Cairo is home to some 20 million people vying for increasingly limited space [GALLO/GETTY]

When the Free Officers Movement, headed by Gamal Abdel Nasser and Muhammad Naguib, swept into power in 1952, they were buoyed by a wave of populist socialism.

The excesses of the monarchy they supplanted – under which about six per cent of landowners held two-thirds of Egypt’s real estate – rendered Nasser’s rhetoric all the more poignant.

Over the following years, Nasser’s government expropriated broad swathes of property and redistributed it to poorer citizens, often enacting rent ceilings and other market controls.

Despite some reforms under Egypt’s third president, Anwar Sadat, real estate remained mostly a state-run affair until the late 1990s.

“There was a period of, we’ll call it decay,” said Ahmed Badrawi, the director of business development at Sodic, one of Egypt’s largest developers.

“There was no private sector investment into real estate. You only had the kind of Soviet, socialist-style tenement high-rise blocks springing up over the city to try to cater for the demand.”

Overcrowding is of constant concern in a country where most of the nation’s 80 million are crammed into the Nile valley and delta. As the population ballooned from about 26 million in 1960 to 82 million in 2008, the state could not keep up.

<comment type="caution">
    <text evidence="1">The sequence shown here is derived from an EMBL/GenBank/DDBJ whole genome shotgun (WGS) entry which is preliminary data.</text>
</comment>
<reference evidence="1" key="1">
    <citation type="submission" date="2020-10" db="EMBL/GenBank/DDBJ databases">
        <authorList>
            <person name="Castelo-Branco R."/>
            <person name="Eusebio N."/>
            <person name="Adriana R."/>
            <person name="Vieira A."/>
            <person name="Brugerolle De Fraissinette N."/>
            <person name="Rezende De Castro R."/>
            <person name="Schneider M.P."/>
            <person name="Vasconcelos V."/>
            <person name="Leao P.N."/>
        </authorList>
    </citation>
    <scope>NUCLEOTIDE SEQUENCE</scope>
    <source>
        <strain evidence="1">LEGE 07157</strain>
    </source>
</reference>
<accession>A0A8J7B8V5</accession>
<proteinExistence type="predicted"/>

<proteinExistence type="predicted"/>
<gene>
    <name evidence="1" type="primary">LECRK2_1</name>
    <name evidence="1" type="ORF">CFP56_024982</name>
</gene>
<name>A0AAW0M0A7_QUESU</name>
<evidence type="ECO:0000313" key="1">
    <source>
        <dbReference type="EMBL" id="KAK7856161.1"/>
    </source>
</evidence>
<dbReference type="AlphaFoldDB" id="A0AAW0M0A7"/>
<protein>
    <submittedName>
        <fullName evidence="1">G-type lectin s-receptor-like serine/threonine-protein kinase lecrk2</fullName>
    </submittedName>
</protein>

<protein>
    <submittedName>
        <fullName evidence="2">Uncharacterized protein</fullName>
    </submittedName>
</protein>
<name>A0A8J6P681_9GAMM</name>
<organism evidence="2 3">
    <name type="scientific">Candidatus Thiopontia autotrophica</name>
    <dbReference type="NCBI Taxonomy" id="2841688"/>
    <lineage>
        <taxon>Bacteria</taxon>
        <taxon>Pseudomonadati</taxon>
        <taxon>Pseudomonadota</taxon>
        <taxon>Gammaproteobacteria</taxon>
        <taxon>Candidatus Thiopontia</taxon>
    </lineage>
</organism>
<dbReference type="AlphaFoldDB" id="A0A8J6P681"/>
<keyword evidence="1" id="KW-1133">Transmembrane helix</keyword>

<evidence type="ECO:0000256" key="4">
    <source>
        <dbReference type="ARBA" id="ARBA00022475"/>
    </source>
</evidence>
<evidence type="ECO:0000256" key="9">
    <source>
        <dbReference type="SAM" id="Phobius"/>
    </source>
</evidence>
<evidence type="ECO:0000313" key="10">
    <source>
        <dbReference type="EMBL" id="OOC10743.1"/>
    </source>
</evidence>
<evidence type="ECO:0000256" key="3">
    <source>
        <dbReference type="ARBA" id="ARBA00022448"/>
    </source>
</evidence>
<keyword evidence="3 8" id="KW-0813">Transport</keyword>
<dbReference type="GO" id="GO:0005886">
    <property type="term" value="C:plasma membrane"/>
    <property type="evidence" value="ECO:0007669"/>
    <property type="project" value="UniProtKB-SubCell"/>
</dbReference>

Today, nearly 70 per cent of Cairenes live in shantytowns and around nine out of ten residences are unregistered. The sprawl, concentrated along the Nile, has eaten into precious and increasingly scarce farmland.

Amid this disorder, the government was eager to promote fresh urban centres and push Cairo’s growth east and west, said Patrick Gaffney, a real estate analyst at EFG-Hermes.

During the late 1990s, the government sold land cheaply, allowing developers to build without too much risk.

Developments on hold

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The developments offering escape from Greater Cairo are still too expensive for the estimated 40 per cent of Egyptians living on under $2 a day. Some Sodic homes sell for as much as LE 20 million ($3.6 million).

At Orascom Hotel and Development (OHD), a luxury developer known for building the Red Sea town of El Gouna essentially from scratch, average villas sell for $550,000.

But when 58 foreign tourists were killed by outlawed groups at Luxor’s Hatshepsut temple in 1997, the Egyptian economy crumbled. Most sectors took years to recover fully, placing many developments on hold.

It was not until 2004, with a series of liberal reforms and the opening of new roads, that non-residential developments like the Smart Village, a Sodic-built business park that hosts over 100 companies, began to sprout in the satellite cities, Badrawi said.